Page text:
Figure 1. Flow chart. This flowchart depicts the implementation of the NGSIM program. In this flow chart, the top horizontal level, labeled Market Assessment, contains two boxes: on the left, Algorithm Prioritization, and on the right, Algorithm Assessment. Beneath each is an arrow pointing to the next lower horizontal level. Each arrow sits between two boxes on the lower level. The second level, labeled High-Level System Design, contains three boxes, from left to right, Data Plan, Algorithm Plan, and Validation Plan. In each of the two gaps between these boxes—where the arrows from the top level also are contained—is a pair of horizontally facing arrows, directing the viewer to the horizontally neighboring boxes. Each of the boxes has an arrow beneath pointing to the next lower level. This next level, labeled Project Infrastructure, contains three boxes, from left to right, Data Formats, Web Site, and Prototype Data and Algorithms. Each of the boxes has an arrow beneath it pointing to the next lower level. This next level, labeled Data Collection, also contains three boxes, Freeway Datasets, Arterial Datasets, and Other Validation Datasets. Each of the boxes has an arrow beneath pointing to the next lower level. The next level, labeled Algorithm Research, contains one, large horizontal box, Microsimulation Behavioral Algorithms. The arrows from the above level both point to it. Two additional arrows point from that large box down to the bottom level. That level, labeled Commercial Validation, contains one large horizontal box, Commercial Software Validation of NGSIM Algorithms.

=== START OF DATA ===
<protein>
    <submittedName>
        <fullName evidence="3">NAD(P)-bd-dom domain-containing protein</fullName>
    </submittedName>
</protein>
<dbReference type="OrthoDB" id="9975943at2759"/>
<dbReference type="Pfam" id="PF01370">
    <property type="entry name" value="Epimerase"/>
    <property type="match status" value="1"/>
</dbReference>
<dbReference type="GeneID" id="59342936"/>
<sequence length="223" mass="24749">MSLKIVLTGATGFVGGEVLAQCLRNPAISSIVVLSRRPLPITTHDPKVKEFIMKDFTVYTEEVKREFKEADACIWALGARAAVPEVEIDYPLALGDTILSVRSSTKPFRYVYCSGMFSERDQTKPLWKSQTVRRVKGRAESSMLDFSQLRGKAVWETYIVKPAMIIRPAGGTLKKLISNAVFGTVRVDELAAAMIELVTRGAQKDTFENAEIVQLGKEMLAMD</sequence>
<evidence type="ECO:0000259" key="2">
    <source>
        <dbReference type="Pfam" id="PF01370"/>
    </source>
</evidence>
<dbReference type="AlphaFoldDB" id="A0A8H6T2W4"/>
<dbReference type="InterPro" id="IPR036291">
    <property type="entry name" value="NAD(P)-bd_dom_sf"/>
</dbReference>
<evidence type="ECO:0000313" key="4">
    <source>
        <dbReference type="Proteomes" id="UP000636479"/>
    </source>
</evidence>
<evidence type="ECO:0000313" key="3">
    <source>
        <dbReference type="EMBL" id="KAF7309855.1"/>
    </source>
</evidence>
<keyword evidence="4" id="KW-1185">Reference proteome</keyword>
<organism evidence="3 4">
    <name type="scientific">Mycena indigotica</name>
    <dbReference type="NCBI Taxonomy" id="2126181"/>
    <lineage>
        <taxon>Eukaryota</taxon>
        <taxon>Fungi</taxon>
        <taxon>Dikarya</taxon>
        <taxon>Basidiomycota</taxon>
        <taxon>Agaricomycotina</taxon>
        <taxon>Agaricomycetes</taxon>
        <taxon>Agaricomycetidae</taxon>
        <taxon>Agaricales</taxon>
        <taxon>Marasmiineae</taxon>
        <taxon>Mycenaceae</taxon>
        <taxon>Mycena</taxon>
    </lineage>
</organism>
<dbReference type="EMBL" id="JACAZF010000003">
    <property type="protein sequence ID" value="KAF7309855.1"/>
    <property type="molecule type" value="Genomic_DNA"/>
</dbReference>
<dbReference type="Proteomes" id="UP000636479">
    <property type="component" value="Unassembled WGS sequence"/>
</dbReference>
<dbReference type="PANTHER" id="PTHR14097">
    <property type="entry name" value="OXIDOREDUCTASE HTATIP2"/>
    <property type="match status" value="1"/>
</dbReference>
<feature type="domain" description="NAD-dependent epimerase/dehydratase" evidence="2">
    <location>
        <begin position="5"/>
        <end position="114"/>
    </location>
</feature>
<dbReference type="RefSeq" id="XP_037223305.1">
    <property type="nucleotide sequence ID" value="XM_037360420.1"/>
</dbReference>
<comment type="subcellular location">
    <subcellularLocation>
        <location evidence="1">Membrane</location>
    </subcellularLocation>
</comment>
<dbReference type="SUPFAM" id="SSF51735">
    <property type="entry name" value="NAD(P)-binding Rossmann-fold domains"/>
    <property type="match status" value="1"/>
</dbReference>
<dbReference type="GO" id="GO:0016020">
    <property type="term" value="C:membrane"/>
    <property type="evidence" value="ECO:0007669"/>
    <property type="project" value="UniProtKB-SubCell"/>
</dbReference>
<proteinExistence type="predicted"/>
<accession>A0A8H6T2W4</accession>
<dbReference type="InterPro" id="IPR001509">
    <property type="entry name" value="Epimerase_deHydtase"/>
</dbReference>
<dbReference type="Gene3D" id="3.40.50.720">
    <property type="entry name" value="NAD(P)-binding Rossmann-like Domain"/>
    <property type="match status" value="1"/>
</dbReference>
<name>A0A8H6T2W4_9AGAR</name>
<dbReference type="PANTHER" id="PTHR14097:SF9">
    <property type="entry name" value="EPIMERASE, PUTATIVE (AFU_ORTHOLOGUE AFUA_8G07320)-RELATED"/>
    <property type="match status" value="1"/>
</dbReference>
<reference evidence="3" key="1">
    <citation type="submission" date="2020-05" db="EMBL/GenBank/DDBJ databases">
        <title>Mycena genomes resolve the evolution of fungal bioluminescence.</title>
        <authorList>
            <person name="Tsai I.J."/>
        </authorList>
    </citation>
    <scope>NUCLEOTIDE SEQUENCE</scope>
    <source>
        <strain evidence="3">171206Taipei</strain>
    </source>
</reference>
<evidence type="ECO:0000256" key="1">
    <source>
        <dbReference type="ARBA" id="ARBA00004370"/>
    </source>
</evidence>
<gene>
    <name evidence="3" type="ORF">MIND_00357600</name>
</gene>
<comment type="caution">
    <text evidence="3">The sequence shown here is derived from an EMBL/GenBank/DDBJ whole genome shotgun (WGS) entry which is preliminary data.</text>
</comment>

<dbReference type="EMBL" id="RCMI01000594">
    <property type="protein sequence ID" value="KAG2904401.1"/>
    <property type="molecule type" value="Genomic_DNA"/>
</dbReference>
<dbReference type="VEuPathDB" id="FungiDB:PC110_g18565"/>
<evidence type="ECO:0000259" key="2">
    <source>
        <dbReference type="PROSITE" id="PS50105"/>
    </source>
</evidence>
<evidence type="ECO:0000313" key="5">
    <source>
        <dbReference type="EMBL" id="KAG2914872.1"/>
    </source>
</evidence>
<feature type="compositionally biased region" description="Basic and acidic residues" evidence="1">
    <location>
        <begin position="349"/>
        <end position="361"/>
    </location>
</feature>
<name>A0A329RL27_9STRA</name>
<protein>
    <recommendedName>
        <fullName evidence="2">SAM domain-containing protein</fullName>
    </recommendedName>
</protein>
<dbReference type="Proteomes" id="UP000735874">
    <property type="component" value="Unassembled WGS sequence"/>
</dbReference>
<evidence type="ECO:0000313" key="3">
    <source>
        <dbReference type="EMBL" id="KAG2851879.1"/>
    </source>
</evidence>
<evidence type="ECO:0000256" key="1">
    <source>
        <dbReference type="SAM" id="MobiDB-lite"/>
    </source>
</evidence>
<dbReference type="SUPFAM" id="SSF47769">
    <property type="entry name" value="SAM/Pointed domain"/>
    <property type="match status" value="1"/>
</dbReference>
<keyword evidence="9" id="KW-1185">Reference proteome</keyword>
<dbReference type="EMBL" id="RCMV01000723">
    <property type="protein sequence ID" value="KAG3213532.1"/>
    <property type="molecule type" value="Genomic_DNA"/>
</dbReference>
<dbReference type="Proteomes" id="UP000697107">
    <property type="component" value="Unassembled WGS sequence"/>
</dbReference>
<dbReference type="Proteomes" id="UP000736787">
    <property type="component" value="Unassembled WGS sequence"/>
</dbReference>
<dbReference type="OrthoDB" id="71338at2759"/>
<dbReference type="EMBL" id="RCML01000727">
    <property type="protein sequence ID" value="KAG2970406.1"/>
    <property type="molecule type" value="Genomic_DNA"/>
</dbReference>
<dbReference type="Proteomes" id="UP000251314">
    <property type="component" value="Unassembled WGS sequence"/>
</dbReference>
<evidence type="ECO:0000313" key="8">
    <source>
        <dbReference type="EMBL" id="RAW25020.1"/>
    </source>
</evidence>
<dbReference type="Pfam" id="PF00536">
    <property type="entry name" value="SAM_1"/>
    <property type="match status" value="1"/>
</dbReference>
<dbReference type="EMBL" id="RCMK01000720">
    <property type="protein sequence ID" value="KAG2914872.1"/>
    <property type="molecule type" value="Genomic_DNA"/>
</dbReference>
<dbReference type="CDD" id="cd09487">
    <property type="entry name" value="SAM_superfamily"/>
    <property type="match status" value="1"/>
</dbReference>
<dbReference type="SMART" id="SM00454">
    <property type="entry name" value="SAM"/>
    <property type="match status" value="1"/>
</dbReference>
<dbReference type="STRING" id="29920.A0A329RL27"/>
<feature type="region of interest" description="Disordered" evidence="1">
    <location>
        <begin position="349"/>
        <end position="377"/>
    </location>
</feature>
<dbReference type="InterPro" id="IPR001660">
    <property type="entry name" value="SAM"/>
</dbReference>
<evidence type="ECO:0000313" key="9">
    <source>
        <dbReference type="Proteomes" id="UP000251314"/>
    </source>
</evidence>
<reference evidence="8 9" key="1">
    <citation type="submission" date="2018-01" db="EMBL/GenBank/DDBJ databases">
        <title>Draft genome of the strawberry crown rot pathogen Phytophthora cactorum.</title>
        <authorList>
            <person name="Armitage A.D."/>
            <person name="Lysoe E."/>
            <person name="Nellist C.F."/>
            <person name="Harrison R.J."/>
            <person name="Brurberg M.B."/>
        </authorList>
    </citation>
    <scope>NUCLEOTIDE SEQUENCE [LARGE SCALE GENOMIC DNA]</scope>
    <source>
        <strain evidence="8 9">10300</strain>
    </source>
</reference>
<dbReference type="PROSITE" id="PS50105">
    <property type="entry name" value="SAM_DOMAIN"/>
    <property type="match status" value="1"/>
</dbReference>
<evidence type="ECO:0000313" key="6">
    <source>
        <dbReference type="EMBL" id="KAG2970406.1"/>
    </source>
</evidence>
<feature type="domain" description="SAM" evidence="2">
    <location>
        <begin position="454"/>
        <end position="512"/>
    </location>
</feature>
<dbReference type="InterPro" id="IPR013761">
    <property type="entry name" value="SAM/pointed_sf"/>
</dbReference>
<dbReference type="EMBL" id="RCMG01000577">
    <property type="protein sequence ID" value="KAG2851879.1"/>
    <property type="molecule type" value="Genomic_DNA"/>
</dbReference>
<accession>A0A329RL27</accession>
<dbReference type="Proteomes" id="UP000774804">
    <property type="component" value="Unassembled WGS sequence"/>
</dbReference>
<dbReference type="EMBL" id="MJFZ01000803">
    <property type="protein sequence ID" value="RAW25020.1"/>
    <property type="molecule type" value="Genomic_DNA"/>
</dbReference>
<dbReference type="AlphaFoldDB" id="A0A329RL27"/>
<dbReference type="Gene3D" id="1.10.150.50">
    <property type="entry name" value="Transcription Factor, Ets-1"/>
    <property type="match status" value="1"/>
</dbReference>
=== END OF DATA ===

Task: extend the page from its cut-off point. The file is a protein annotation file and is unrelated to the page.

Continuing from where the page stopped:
Figure 1. This flowchart depicts the implementation of the NGSIM program.

Figure 2. Photograph. A digital video camera mounted on top of a building that overlooks a highway is recording vehicle trajectory data. From atop an elevated mounting frame, a camera looks onto a multilane highway and into the distance toward an interchange.

Figure 2. A digital video camera mounted on top of a building that overlooks a highway is recording vehicle trajectory data.

From the outset, the NGSIM team sought input and advice from the traffic simulation community through the formation of three stakeholder groups that together represent the different perspectives of the community. These stakeholder groups include a traffic modelers group that represents researchers and others that develop driver behavior models, a software developers group that represents private vendors responsible for developing and maintaining commercial traffic simulation software, and a model users group that represents the practitioners who use traffic simulation models for decisionmaking.